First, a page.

Acute administrations of ACTH fragments increase fighting in mice, independently of corticosterone secretion (44), but ACTH injections in isolated mice may also decrease their aggressiveness (45). It was shown that there is a link between ACTH and aggressive behavior (46), and recently this link has been strengthened through studies on ACTH autoAbs (34).


Cortisol is a steroid and the body’s main stress hormone, released from the adrenal cortex. One of the first studies described a model in which the HPA axis was linked to aggression (47) and later, cortisol and aggression were seen in wrestlers who after fighting showed an increased level in serum cortisol (48). Cortisol is known from general physiology to be released during stress (49), and it contributes positively to the hormonal balance throughout the body, and most of our cells have cortisol receptors. Examples of cortisol functions are control of blood sugar levels, regulation of metabolism, anti-inflammatory effects, help to forming our memory, and depression (50).

Melanocyte-Stimulating Hormone

The peptide hormone and neuropeptide melanocyte-stimulating hormone (MSH), is produced by the brain and pituitary and consists of α-MSH, β-MSH, and γ-MSH, which are in the family of melanocortin peptides. The sequence of α-MSH consists of the 13 first amino acids of the ACTH molecule with antibody cross-reactivity as a consequence since antibodies to ACTH and α-MSH are not specific and will detect POMC, but only to an unknown degree (51).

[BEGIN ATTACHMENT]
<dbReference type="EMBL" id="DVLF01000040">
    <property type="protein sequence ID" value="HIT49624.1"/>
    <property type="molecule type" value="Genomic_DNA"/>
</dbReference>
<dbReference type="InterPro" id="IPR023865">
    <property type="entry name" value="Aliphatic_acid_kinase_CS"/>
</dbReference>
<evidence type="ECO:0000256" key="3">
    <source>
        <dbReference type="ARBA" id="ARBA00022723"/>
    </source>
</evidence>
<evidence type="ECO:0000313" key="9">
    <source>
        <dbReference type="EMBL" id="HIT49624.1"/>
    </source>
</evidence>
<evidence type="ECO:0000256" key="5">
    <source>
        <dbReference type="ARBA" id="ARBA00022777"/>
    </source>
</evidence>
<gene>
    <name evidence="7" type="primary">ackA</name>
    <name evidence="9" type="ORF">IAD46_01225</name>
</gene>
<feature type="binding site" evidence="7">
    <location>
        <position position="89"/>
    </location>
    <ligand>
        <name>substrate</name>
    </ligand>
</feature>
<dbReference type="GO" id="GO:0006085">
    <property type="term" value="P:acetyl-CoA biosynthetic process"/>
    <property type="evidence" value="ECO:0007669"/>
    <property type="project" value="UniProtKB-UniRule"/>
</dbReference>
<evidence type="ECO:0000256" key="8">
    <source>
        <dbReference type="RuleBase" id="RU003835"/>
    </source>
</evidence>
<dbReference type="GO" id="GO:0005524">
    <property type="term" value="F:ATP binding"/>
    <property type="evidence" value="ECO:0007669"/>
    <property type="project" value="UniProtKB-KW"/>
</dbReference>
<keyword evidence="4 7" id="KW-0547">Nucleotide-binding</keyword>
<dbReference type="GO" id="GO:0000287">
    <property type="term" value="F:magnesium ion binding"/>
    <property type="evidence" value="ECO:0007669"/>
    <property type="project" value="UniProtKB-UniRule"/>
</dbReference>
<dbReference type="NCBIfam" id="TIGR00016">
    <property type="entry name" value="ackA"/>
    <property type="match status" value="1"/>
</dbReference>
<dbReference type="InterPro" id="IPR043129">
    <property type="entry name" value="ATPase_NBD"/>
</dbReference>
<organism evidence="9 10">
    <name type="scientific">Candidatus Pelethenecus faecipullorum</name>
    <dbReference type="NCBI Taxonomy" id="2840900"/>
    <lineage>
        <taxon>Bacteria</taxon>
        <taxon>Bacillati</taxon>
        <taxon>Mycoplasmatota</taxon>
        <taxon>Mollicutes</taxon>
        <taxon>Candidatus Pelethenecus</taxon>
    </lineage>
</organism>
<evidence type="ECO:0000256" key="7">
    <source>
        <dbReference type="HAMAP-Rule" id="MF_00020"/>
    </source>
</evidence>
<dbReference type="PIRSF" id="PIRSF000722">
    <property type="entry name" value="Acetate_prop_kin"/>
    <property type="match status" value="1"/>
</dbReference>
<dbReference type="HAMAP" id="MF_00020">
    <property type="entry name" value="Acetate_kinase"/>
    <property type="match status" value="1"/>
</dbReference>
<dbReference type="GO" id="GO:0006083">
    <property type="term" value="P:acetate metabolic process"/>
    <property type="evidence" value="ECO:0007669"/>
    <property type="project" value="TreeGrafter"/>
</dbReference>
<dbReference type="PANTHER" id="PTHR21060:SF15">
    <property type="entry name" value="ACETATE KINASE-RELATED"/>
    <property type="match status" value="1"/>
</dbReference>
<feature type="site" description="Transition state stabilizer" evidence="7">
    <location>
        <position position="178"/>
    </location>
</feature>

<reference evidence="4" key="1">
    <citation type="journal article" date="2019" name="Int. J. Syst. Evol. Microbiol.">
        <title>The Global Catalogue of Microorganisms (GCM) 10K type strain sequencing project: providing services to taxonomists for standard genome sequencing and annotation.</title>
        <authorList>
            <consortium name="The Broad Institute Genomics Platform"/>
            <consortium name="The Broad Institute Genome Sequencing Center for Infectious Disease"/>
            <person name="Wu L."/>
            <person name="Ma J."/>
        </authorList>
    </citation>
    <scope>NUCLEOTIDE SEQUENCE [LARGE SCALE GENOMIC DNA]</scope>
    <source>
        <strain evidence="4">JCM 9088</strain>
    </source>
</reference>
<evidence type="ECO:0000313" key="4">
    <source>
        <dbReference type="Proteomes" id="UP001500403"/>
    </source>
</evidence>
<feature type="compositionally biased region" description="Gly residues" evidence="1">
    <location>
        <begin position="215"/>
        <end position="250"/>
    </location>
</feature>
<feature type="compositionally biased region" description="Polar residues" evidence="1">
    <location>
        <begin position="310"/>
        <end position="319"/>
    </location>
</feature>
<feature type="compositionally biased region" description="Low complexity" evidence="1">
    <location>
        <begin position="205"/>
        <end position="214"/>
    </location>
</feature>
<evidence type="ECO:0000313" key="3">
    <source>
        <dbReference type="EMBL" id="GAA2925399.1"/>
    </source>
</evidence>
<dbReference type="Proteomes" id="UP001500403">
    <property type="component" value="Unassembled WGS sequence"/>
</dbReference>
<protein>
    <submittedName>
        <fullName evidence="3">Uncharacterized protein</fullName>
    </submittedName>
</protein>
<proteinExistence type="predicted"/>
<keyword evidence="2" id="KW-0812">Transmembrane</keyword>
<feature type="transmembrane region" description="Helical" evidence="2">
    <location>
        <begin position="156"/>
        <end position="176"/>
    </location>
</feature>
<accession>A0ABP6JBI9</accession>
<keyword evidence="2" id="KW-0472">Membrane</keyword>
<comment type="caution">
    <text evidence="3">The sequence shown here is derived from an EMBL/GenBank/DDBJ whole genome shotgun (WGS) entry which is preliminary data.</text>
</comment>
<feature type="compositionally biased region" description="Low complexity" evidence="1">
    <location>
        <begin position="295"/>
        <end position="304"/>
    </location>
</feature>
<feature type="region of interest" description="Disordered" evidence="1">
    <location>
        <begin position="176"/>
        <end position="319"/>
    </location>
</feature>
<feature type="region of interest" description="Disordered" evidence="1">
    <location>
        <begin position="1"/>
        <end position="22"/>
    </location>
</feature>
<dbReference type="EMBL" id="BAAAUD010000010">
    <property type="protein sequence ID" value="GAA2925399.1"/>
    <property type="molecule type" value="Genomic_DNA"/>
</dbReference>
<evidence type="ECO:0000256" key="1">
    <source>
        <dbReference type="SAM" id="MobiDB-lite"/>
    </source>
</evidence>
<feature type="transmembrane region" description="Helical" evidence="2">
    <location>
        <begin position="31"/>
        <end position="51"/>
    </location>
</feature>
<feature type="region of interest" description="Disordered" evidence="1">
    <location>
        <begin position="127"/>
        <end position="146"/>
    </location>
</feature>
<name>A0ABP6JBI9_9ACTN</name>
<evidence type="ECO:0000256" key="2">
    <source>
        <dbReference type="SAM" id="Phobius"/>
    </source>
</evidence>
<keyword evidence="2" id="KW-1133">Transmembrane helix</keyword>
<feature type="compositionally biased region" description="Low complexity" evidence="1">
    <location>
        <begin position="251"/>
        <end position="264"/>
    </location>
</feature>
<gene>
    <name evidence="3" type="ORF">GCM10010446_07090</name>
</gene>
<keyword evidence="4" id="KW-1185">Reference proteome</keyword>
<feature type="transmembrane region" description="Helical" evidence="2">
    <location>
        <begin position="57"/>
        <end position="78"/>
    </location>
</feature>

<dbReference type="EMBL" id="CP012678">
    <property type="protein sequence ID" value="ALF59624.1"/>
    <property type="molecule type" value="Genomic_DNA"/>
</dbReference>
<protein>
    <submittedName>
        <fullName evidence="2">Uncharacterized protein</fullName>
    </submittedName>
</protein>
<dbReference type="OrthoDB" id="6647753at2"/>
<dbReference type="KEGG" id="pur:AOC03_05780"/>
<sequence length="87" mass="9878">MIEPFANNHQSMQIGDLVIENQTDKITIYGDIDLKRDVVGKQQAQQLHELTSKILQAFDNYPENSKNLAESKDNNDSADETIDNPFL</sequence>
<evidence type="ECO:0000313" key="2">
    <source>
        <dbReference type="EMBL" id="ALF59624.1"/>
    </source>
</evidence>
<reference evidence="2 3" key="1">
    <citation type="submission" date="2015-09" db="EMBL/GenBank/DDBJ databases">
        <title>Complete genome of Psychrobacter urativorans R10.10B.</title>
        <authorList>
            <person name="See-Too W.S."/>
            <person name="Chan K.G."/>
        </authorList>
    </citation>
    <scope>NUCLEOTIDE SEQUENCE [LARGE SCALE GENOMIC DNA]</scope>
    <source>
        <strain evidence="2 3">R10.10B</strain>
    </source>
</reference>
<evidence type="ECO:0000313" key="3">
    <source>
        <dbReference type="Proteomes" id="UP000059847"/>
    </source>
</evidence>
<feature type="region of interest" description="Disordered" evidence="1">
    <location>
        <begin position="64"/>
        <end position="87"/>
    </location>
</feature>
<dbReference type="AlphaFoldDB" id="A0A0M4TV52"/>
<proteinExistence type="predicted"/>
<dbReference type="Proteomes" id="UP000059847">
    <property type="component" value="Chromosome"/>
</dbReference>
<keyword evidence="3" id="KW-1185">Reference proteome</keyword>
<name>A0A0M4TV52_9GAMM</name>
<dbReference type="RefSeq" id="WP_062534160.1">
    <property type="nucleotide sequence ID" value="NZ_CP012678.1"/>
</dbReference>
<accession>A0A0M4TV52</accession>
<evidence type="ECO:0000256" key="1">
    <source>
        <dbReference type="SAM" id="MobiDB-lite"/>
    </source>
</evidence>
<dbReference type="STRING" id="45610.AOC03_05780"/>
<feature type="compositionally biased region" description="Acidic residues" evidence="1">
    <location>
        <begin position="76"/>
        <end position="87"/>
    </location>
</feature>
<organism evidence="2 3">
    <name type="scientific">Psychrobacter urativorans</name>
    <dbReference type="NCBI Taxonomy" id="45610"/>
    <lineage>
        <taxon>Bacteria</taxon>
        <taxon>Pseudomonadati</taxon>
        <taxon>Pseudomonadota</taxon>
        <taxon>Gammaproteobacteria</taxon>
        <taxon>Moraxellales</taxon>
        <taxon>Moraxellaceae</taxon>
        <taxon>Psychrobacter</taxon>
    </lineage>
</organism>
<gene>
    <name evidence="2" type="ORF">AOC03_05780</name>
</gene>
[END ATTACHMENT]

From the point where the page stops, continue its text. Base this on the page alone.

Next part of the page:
Experiments on male mice showed that when a dominant/subordinate pair was injected 15 min before the testing with α-MSH, the attacks on the α-MSH-treated animal were more frequent compared to when the MSH was administered 24 h before testing (52) indicating that α-MSH increases aggressive behavior.

In the context of externalizing behavior, α-MSH involvement in stress (32) and aggression has been associated with melanocortin peptides since injection of α-MSH or ACTH fractions (amino acids 4–10) (45) induced aggression in mice. In addition, the melanocortin peptide pharmacophore also seems necessary for the pro-aggressive ACTH effects.


Oxytocin (OT) and AVP are both nine amino acid peptide hormones (53) and their sequences differ by two amino acids (54). OT is acting as a neuromodulator in the brain regulating social and sexual behavior. It is involved in anxiety and stress response, and in aggression (22, 55, 56).